My writers group spent a few minutes with a prompt last night. One of the participants explained (and had pictures) that she had recently been hiking in the mountains and came upon a startlingly clean pair of men’s white underwear (“tight whiteys”) alongside the trail. Amazing what people “lose” sometimes. The following is my response to that prompt…I just finished it today.
Near the vault of heaven everything seems clear and clean. It denies the world below.
As he trudged upward on the solitary trail, everything seemed to slip away. Each step was more free, less burdened by what was below. Even the landscape appeared to be shedding itself of its foolishness, its unnecessary camouflage.
He dropped his pack at about 5,000 feet, and left behind pre-packaged food, artificial flame, and polyurethane shelter he knew he didn’t need now. Broadleaved trees waved farewell. Aspen quaked with excitement and bid adieu.
Each step seemed to shed another layer, and the trees became pines longing for the blue of the over-reaching sky. His jacket hung from a low branch. Long sleeved shirt adorned a scrub.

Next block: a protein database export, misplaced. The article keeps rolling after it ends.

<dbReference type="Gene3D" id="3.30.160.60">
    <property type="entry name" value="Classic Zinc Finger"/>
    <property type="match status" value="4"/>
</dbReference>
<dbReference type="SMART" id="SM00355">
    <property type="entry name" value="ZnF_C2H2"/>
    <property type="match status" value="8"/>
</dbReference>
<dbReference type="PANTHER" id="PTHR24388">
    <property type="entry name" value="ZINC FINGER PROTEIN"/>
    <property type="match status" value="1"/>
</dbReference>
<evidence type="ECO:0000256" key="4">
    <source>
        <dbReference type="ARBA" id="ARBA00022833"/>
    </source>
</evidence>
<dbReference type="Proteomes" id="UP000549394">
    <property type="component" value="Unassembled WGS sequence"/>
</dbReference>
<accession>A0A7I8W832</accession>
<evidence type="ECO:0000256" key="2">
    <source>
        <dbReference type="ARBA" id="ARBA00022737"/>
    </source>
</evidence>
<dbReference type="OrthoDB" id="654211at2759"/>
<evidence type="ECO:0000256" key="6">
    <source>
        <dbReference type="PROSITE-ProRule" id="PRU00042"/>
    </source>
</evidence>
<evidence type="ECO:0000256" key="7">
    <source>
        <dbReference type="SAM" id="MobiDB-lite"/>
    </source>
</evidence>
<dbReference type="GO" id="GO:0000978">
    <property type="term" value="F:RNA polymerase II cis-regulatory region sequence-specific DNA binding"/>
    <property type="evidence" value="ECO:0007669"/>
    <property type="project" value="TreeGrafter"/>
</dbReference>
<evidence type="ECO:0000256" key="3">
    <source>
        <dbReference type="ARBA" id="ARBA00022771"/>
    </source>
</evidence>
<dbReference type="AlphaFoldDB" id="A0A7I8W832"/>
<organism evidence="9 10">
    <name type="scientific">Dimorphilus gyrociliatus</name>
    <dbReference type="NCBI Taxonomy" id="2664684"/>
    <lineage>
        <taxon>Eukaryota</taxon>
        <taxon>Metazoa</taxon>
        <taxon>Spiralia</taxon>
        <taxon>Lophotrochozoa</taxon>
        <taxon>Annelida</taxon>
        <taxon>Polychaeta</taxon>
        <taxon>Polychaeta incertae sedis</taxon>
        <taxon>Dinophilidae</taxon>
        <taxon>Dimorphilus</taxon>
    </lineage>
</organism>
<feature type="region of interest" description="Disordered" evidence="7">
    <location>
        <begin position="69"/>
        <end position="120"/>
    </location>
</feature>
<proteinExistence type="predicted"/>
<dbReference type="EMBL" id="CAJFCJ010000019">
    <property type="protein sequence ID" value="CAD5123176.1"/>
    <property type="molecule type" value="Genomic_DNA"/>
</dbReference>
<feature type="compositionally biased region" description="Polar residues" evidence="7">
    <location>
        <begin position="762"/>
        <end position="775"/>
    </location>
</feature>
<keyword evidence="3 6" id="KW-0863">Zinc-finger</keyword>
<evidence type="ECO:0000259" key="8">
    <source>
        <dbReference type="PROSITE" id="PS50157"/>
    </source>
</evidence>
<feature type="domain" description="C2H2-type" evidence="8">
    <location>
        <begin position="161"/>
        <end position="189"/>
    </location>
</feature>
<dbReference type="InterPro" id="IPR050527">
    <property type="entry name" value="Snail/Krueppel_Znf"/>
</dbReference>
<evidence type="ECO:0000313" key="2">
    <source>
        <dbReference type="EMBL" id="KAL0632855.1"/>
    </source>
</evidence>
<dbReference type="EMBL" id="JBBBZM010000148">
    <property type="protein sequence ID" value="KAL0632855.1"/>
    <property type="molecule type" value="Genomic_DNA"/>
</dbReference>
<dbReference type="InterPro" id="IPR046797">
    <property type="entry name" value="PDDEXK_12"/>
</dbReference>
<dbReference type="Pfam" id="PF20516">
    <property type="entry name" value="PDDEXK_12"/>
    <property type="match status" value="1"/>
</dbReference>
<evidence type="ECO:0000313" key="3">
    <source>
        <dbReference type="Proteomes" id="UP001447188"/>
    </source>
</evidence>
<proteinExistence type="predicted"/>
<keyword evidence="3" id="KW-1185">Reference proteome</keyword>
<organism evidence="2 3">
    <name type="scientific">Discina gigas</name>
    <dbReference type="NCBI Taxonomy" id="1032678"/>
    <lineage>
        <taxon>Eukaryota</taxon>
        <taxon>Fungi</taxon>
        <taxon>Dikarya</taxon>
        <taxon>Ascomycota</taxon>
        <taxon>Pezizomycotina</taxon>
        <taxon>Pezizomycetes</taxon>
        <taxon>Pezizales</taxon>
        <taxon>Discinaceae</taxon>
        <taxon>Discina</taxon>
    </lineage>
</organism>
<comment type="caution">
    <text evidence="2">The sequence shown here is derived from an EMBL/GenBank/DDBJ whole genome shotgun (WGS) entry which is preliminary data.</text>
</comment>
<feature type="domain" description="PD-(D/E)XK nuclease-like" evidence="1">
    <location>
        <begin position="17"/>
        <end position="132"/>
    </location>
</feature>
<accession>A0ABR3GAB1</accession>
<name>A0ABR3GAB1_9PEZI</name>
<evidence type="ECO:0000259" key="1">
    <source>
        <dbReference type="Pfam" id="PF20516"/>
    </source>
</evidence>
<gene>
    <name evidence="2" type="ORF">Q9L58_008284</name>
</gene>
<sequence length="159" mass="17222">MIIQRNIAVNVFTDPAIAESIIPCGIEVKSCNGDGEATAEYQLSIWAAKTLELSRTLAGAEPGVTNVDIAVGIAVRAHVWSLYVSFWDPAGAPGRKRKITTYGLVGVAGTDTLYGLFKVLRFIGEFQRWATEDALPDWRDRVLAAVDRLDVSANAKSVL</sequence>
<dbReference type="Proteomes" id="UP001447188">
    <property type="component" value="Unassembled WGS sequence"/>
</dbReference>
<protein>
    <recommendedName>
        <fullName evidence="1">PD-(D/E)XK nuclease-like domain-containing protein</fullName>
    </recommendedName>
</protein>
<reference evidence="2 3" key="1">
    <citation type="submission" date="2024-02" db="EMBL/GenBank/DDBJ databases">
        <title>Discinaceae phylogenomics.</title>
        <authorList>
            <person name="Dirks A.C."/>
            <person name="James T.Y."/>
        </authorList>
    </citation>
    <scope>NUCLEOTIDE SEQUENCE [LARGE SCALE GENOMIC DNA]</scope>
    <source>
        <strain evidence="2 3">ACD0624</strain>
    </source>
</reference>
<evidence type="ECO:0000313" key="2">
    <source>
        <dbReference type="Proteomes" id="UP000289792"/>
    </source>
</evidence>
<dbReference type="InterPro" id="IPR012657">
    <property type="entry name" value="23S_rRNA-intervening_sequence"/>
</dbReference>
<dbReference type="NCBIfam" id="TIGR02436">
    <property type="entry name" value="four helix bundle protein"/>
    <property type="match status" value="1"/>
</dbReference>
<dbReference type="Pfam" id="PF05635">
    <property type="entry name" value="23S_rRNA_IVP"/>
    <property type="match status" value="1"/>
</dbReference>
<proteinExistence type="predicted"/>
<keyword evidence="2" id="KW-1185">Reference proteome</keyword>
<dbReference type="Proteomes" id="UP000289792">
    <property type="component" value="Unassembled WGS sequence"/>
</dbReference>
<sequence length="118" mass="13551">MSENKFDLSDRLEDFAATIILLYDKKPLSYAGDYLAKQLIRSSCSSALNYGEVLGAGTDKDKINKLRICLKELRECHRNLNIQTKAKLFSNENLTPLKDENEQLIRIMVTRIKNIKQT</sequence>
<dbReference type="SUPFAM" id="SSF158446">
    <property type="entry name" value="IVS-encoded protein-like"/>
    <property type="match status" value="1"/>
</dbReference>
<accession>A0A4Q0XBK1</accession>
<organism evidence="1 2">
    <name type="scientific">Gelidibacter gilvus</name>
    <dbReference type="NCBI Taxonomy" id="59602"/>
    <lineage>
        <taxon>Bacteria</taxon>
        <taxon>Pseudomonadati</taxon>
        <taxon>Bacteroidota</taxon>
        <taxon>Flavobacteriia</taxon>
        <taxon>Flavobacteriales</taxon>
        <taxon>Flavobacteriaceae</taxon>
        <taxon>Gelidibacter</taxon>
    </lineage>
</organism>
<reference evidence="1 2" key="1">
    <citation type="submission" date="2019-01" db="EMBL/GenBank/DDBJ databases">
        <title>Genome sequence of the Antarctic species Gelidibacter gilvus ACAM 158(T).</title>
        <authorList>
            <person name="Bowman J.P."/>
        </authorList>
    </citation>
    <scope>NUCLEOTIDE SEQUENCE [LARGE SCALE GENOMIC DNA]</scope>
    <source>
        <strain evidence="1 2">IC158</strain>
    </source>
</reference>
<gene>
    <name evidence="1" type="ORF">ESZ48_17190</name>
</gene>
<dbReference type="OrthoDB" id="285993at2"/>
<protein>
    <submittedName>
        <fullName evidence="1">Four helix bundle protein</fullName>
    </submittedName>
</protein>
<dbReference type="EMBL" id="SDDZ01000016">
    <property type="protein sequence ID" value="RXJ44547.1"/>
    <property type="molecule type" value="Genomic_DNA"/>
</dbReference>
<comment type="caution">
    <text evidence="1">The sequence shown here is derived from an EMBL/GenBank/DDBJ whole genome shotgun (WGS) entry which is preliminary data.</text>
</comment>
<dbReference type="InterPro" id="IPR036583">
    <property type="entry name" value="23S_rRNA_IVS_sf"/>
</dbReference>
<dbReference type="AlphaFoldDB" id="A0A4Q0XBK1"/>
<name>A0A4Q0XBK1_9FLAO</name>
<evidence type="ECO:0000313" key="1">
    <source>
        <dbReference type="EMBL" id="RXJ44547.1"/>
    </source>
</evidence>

Soon Bean boots stood footless at a lightning-blasted trunk, and his heavy hiking socks looked like Bassett ears from the charred branches.
One of the last fully-grown Lodgepoles might scare away eagles in its bright, white scarecrow T-shirt and denim shorts.
His breath was long draughts pulled deep into his belly and his soul and exhaled in small clouds that settled on the lichen-covered rocks there above the tree line.
From his left, the shriek of a hunting bird made him pause in his stuporous climb and look around. There above the trees, the clouds, the world he had known, he saw the last vestiges of sunset in the west. Overhead the full moon leered at his nakedness. Being seen made him at last a bit self-conscious and aware. He looked down at the barren mountainside.
Just off to one side of the disappearing trail some wag had arranged rocks to form Colorado’s most familiar cliché: “Get High in the Mountains.”
“Of course I’m high in the mountains,” he thought. How stupid. How obvious.
Below, too far away now for the sound or light to reach him, sirens and strobing lights surrounded the food truck where the hiker had bought that really wonderful chocolate brownie just before he started up the trail.
The stars revolved around him when he lay down and looked up at the night. “I sure wish I had some chips,” he thought, and closed his eyes.